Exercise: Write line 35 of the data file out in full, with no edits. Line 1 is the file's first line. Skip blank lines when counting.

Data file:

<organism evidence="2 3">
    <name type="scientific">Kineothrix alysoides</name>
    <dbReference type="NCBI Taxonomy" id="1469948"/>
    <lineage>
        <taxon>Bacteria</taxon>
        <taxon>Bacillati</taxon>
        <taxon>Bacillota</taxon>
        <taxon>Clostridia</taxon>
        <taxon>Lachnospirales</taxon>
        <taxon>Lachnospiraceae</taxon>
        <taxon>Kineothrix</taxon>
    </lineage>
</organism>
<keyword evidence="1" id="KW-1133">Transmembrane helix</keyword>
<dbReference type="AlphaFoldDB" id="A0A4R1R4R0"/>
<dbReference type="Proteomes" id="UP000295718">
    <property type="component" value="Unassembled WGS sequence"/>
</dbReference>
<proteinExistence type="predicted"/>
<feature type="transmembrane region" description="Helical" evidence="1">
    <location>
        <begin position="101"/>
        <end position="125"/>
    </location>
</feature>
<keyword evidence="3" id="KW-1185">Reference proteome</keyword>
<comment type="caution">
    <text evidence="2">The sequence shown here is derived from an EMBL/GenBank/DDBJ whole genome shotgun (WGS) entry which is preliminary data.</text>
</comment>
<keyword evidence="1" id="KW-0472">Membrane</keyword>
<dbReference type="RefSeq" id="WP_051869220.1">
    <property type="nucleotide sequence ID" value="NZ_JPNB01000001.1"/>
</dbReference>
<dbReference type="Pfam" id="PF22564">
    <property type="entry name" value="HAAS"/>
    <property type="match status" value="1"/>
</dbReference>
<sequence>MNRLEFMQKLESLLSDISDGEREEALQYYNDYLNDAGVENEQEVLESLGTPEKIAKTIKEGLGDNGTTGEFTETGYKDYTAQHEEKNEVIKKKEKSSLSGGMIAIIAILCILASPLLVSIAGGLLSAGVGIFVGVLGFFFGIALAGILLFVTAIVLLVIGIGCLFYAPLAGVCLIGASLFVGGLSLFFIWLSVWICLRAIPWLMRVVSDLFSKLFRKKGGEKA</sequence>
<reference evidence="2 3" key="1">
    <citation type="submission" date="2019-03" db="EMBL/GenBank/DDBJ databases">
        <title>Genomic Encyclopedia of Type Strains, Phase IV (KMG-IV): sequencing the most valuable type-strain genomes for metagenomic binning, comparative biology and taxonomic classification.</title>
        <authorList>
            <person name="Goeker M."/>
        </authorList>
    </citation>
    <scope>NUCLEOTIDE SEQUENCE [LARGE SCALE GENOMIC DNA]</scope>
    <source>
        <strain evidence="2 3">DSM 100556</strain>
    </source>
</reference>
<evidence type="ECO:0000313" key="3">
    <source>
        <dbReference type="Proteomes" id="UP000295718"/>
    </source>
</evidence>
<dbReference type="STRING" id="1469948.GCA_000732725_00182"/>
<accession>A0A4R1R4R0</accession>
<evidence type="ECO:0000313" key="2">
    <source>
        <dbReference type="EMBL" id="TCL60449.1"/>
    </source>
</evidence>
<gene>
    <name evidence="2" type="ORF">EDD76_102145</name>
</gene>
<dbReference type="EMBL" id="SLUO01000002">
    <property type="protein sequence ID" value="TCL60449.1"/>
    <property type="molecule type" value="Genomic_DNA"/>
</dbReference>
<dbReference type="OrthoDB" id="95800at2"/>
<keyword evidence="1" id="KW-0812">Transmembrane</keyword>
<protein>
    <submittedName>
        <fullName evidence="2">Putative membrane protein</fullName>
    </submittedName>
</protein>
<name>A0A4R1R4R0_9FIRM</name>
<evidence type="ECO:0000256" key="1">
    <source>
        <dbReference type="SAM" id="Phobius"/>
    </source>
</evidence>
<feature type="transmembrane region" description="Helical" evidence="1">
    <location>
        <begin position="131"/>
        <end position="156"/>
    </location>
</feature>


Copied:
    <property type="entry name" value="HAAS"/>